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Stella Abrera to Retire from American Ballet Theatre in June

Stella Abrera in Le Corsaire. Rosalie O'Connor, Courtesy ABT.

American Ballet Theatre announced today that, after 24 years, beloved principal dancer Stella Abrera will retire from the stage this coming summer. Her farewell performance will be June 13, 2020, at the Metropolitan Opera House, dancing the title role in Giselle.


Giselle holds special significance for her. In 2015, Abrera, then a 37-year-old soloist, made a triumphant debut in the title role, stepping in for an injured dancer at the last minute. (She herself had been slated to dance Giselle seven years earlier, but a debilitating injury sidelined her. It took years for her to fully recover.) Shortly after her performance, and after 14 years as a soloist, Abrera was made a principal dancer. "At my age and with the amount of time I had been out I didn't think it was going to happen," she told Pointe in 2016. "I thought, My career is going to be over soon, I'd better just go for broke whenever I go out onstage."

Since then she's more than made up for lost time in debuts including Aurora, Juliet, Cinderella, Terpsichore in Balanchine's Apollo and Princess Tea Flower in Alexei Ratmansky's Whipped Cream. The Filipino-American dancer has also spent plenty of time giving back: She founded Steps Forward for the Phillippines in 2014 to benefit victims of Hurricane Haiyan, and in 2018 directed a benefit gala in Manila to raise money for the Stella Abrera Dance and Music Hall at CENTEX (Center of Excellence in Public Elementary Education). She is also the director of Pro Studio/Stella Abrera®, a new training and coaching initiative for professional dancers at Kaatsbaan Cultural Park.

There's no news yet of what Abrera's next step will be. But in addition to her farewell performance on June 13, audiences can catch her this Tuesday at New York Koch Theater in Alexei Ratmansky's The Seasons, as well as in performances of Giselle on tour with ABT in Washington, DC (February 15) and Durham, North Carolina (March 28).

Francisco Estevez, Courtesy Colorado Ballet Academy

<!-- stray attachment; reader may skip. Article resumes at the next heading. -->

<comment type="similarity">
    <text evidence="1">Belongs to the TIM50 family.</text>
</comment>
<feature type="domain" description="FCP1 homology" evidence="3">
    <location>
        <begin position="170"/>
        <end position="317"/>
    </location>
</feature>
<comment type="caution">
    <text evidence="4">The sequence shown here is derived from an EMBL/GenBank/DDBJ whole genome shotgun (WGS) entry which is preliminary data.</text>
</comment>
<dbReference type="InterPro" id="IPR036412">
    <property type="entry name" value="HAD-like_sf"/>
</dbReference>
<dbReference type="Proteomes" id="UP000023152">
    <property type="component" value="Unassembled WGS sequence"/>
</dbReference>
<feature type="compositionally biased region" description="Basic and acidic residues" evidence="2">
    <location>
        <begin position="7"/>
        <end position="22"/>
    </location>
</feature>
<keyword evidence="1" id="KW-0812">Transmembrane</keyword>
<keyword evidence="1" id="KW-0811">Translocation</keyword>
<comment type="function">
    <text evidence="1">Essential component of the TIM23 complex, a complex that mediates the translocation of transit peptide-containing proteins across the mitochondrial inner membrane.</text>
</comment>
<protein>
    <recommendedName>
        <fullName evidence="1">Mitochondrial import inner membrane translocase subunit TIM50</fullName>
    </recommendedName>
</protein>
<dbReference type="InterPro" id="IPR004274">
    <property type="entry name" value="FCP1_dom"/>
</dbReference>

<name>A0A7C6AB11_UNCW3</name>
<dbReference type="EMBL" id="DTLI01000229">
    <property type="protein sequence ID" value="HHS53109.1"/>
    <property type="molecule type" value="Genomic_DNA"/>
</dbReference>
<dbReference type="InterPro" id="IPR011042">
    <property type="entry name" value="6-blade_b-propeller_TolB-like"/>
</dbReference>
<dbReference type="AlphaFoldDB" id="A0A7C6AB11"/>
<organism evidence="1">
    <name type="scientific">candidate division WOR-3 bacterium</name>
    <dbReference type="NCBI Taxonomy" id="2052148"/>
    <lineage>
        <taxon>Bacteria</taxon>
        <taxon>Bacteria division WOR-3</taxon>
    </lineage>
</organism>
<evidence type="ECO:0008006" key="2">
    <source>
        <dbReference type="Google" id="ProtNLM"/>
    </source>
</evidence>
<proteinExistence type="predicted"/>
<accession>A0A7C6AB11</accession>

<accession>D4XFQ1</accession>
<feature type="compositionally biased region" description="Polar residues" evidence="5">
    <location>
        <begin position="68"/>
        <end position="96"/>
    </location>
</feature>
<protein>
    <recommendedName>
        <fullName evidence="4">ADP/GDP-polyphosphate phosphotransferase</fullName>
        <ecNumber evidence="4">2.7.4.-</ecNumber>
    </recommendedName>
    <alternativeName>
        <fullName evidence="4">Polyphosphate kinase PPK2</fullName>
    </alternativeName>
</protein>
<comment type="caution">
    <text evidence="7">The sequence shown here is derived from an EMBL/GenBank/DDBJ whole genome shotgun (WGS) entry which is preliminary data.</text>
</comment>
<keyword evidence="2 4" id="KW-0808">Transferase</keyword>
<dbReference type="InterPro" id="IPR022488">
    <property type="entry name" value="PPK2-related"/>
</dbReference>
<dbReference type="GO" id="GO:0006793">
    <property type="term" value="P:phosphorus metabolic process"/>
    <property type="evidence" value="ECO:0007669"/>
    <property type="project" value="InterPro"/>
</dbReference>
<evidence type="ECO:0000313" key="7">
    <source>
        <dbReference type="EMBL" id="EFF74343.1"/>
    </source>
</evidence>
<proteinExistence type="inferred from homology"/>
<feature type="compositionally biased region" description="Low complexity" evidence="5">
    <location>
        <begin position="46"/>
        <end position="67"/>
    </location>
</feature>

When you're looking for a ballet program to take you to the next level, there are a lot of factors to consider. While it's tempting to look for the biggest name that will accept you, the savvy dancer knows that successful training has more to do with the attention and opportunities you'll get.

We put together a few of the most important things for dancers to look for in a summer or year-round training program, with the help of the experts at Colorado Ballet Academy:

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Pennsylvania Ballet demi-soloist Thays Golz as the Sugar Plum Fairy during a stage rehearsal for George Balanchine's Nutcracker. All photography by Arian Molina Soca.

For many professional ballet dancers, Nutcracker means weeks of performances. That usually translates to multiple casts—and important breakout opportunities for those in the junior ranks. On the afternoon of December 13, Pennsylvania Ballet demi-soloist Thays Golz made her debut as the Sugar Plum Fairy along with her Cavalier, corps member Austin Eylar. For the Brazilian-born dancer, who joined PAB in 2018 after two seasons at Houston Ballet, Sugar Plum marks one of her first principal roles.

"I'm really excited," says Golz. PAB artistic director Angel Corella appointed 12 casts of Sugar Plum Fairies over the run's 29 performances. "When I first found out, I was like, 'Pinch me!' I still can't believe it."

We caught up with Golz just before her debut to see how she prepared for her big break.

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Rosalie O'Connor, Courtesy US Prix de Ballet

The US Prix de Ballet is taking an unconventional approach to the ballet competition—by putting the competitors' health first. After a successful first year in 2018, the Prix is returning to San Diego, CA this February with an even more comprehensive lineup of wellness workshops and master classes, in addition, of course, to the high-level competition.

Though the talent is top-notch, the environment is friendly, says HARID Conservatory faculty member Victoria Schneider, who serves on US Prix de Ballet's elite panel of judges. "The wellbeing of the dancer is the main focus," says Schneider, who awarded three scholarships to HARID at last year's competition.

US Prix de Ballet was born after its founders traveled to the Japan Grand Prix International Ballet Competition in 2016. "The company ran every aspect of the competition with professionalism, dignity, honor and precision," says founder Neisha Hernandez. "We knew we wanted this level of experience for America."

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